How to Correct Policies That Inadvertently Promote Preschool Segregation

In the nearly 70 years since the US Supreme Court’s landmark desegregation ruling in Brown v. Board of Education, America’s K-12 and higher education environments have become richer in diversity. However, this is not always the case in American preschool classrooms.

In fact, a 2019 report by The Urban Institute found that American preschool classrooms are more than twice as likely as their kindergarten and first-grade counterparts to be nearly 100 percent black or Hispanic in their student composition.

What is behind this unexpected segregation? The answers are complex, but a key factor is public policy. Ironically, state and federal preschool investments, often enacted in the name of improving equitable outcomes, may be inadvertently contributing to further segregation through prioritization of enrollment, not just by race and ethnicity, but also by socioeconomic and other key demographics.

In collaboration with the Education Trust, the Century Foundation, and the Educational Alliance’s Manny Cantor Center, our team at The Hunt Institute has been hard at work in recent months exploring the values โ€‹โ€‹of diversity and inclusion in preschool and the ways that policymakers can better support strong integration. of early childhood settings.

Research has found that diverse and inclusive environments positively impact children’s development across multiple domains, including their social, emotional, and cognitive development. When children are exposed to diversity from a young age, they gain stronger social and emotional skills and increase their awareness and understanding of diverse perspectives and cultures. Inclusive environments can foster greater acceptance of others and help prepare children to navigate and succeed in an increasingly diverse world.

Economically diverse classrooms help close achievement gaps and stimulate the cognitive and social growth of all children in the classroom. In economically integrated classrooms, preschool children with low and high socioeconomic levels acquire greater language skills. Research with school-age children has found that when children are in integrated and diverse settings, they show growth in test scores, are more likely to enroll in college, and are more creative and innovative in the way they think. to think.

Diverse educational environments also have economic and social benefits. Studies have shown that children in diverse classrooms are prepared to be global citizens and succeed in a global economy, have access to more equitable resources, and are likely to earn more as adults and have a better quality of life.

With a wealth of evidence suggesting the benefits of diversity in the classroom, what can policymakers do to better support such classrooms? A key first step may involve taking a cue from the oath taken by doctors: “First, do no harm.”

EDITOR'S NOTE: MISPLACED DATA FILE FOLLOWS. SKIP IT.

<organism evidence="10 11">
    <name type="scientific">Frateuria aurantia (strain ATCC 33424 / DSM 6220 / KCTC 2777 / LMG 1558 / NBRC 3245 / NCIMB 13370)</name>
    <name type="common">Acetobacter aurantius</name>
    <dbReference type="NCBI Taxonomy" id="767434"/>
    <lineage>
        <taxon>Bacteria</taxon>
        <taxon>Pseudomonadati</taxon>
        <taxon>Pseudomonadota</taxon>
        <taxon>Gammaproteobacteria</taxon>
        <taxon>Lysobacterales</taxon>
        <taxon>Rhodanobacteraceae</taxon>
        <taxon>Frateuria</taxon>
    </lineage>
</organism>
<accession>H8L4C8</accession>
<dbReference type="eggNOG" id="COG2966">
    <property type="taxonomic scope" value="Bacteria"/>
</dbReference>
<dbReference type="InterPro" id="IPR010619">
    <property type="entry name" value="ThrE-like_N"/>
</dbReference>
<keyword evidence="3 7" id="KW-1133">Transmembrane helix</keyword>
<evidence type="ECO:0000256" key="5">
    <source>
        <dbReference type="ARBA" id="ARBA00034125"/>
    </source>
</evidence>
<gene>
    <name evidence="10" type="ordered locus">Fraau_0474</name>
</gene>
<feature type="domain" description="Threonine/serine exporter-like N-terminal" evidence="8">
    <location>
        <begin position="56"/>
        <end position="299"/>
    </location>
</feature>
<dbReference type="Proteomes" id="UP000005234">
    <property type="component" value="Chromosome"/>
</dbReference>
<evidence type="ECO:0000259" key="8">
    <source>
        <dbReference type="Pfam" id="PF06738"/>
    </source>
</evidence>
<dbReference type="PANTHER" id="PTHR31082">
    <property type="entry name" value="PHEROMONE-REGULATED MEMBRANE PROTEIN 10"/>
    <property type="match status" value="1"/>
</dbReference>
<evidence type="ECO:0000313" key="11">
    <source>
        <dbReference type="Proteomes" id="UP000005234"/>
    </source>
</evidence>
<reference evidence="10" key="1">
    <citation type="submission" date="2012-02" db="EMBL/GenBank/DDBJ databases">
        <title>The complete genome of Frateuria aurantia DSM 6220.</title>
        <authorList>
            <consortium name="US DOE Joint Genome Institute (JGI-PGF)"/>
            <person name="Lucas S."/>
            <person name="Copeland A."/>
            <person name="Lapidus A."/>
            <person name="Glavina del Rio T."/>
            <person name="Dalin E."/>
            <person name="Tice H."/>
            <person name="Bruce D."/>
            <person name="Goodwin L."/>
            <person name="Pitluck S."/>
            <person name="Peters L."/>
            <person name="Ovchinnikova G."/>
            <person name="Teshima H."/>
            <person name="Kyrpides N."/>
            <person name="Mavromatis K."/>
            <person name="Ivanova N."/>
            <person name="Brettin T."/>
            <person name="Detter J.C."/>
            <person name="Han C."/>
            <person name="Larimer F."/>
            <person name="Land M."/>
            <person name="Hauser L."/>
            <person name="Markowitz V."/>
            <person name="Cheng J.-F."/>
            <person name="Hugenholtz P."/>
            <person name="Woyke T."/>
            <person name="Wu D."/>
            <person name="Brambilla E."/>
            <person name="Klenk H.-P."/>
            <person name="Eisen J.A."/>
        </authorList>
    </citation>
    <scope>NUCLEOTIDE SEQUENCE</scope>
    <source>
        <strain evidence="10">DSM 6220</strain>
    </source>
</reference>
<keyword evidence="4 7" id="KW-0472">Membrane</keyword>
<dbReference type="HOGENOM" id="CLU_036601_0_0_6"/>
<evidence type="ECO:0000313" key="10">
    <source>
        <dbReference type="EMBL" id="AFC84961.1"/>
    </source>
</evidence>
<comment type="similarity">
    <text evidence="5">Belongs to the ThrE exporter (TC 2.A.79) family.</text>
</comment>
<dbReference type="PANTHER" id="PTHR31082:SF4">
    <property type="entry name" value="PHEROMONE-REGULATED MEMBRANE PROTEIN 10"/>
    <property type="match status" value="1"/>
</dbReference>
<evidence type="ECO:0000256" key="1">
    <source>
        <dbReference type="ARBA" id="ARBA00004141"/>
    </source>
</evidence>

The nation’s preschool investments, from Head Start and child care subsidies to state-funded kindergartens, are directed almost exclusively at low-income children, resulting in a higher prevalence of preschool settings. racially, ethnically, and socioeconomically homogeneous, especially in geographic areas where these populations may already be significant. While universal programs open to all children would almost certainly eliminate some of these concerns, so could less costly public policy approaches designed to thoughtfully and proactively address them.

The intentional use of mixed delivery Approaches through which income-eligible children are funded to participate in public and private preschool classrooms along with otherwise ineligible, tuition-paying peers is an idea that is gaining traction in preschool programs. pre-kindergarten throughout the country.

Similarly, state and federal legislators must be careful not to create programs and funding criteria so rigid that their expectations can only be met in self-contained classroom settings. Instead, agency leaders should undertake the hard work of aligning and (as necessary) deconstructing program requirements to allow preschool providers maximum flexibility to integrate classrooms through mix and match. from multiple sources of income.

These are just some of the recommendations included in a new report, “Strong Foundations: Promoting Diverse and Inclusive Preschool Environments,” released this month by our coalition of partner organisations, with the support of the Trust for Learning. We invite you to read the full report and share it with policymakers and early education leaders within your networks.

With deliberate and proactive approaches, policymakers can extend the benefits of diversity and inclusion to all preschool students. The time to do it is now.

Javaid Siddiqi, Ph.D., is president and CEO of The Hunt Institute, an education policy resource for the nation’s governors, state legislators, and top elected state leaders based in Cary, NC.

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